'Scots, wha hae wi Wallace bled,

Scots, wham Bruce has aften led,

Welcome tae yer gory bed,

Or tae victorie.

I think that the Scots will surpise you.

11
20
Silver badge

Re: Realism

"And it should be obvious that an independent Scottish postal service is bound to cost more, simply because there's a greater proportion of remote locations than for the UK as a whole. I'm sure the same must be true for telephone and broadband services as well."

Does that mean that the cost in England and Wales will come down?

10
0

Re: Realism

If faced with a rational argument, spout patriotic poetry. Got it.

53
6
Anonymous Coward

Re: Realism

Like it or not, Scottish licence fee payers have financially contributed to the BBC, which funds the programs that are subsequently sold by BBC Worldwide. Assuming a proportionate share, then Scottish licence fee payers own around 10% of BBC Worldwide, and 10% of future revenue streams on current productions, because they paid for it.

Negotiations can take place in which that 10% of future revenue could be exchanged for a lump sum, but for you to suggest that it's owned in it's entirety by rUK and Scotland can go whistle is essentially, theft. However, the UK does have historical form for that, just ask any one of a number of ex-colonial countries.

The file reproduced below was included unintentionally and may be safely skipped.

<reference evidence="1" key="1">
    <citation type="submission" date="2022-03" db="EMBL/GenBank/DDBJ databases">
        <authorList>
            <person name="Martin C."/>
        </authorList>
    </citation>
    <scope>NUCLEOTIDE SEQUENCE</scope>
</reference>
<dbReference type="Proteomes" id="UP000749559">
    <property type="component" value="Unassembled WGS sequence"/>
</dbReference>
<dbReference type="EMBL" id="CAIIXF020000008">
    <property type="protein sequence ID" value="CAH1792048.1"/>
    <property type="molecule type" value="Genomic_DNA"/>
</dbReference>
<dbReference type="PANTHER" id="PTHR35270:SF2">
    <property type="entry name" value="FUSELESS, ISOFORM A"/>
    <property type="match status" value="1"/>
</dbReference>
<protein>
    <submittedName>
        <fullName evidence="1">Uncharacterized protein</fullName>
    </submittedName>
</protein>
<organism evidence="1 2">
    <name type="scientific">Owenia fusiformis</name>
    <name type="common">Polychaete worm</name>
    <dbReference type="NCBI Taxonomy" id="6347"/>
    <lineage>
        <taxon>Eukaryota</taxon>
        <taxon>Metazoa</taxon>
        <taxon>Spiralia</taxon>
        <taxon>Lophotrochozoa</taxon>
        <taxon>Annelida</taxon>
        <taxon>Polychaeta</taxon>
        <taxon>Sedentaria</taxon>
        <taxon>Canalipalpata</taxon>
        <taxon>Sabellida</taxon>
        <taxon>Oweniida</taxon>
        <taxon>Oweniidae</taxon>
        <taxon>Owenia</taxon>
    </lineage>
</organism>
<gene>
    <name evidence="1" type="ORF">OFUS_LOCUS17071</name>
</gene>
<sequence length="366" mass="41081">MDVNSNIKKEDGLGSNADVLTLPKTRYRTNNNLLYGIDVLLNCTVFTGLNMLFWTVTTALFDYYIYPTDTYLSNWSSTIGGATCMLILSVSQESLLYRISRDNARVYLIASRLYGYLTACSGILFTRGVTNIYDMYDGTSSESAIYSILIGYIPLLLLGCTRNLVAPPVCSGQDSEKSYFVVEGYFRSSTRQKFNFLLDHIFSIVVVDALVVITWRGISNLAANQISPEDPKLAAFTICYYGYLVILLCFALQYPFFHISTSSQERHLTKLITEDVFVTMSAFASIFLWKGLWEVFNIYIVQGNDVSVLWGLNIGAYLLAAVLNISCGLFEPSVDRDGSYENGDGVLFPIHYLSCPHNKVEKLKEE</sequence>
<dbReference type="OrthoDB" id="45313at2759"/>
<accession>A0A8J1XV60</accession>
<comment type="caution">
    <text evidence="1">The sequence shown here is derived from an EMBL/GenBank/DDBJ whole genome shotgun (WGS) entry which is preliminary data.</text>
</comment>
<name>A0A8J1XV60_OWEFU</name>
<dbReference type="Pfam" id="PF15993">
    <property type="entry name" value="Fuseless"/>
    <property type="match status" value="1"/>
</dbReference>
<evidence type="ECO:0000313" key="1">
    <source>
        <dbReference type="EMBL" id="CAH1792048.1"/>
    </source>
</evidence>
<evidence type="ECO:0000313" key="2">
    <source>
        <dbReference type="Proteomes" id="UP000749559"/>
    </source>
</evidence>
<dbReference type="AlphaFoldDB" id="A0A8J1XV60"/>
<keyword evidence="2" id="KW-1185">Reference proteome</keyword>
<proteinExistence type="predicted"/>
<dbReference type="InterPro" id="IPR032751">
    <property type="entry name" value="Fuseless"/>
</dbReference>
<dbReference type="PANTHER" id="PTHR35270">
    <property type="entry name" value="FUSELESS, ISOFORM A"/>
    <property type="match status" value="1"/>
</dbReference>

26
7
Silver badge

Re: Realism

"BBC Worldwide partially funds and then sells BBC programming worldwide"

Indeed, but does this mean that SBS is going to produce content and give it to BBC Worldwide, and receive profit share in return? Plausible I suppose but does that mean they still get profit share even if no-one outside Scotland or the rest of the UK wants the content they product?

Would it not make more sense for the SBS to sell their content to the BBC like they would (and the BBC do already) to any other third party television network, and reap the profits that way, assuming they product anything that people want.

3
1
Silver badge

Re: Realism

"Like it or not, Scottish licence fee payers have financially contributed to the BBC"

Yes ok, I'll give you that. But an arrangement where a portion of ongoing profits for an indefinite future period go to the SBS would equally be theft. What about in x number of years time, when any content produced during the period funded by money from the Scots is no longer sold by BBC Worldwide or broadcast at all. For BBC Worldwide to continue to fund the SBS at that point would equally be theft.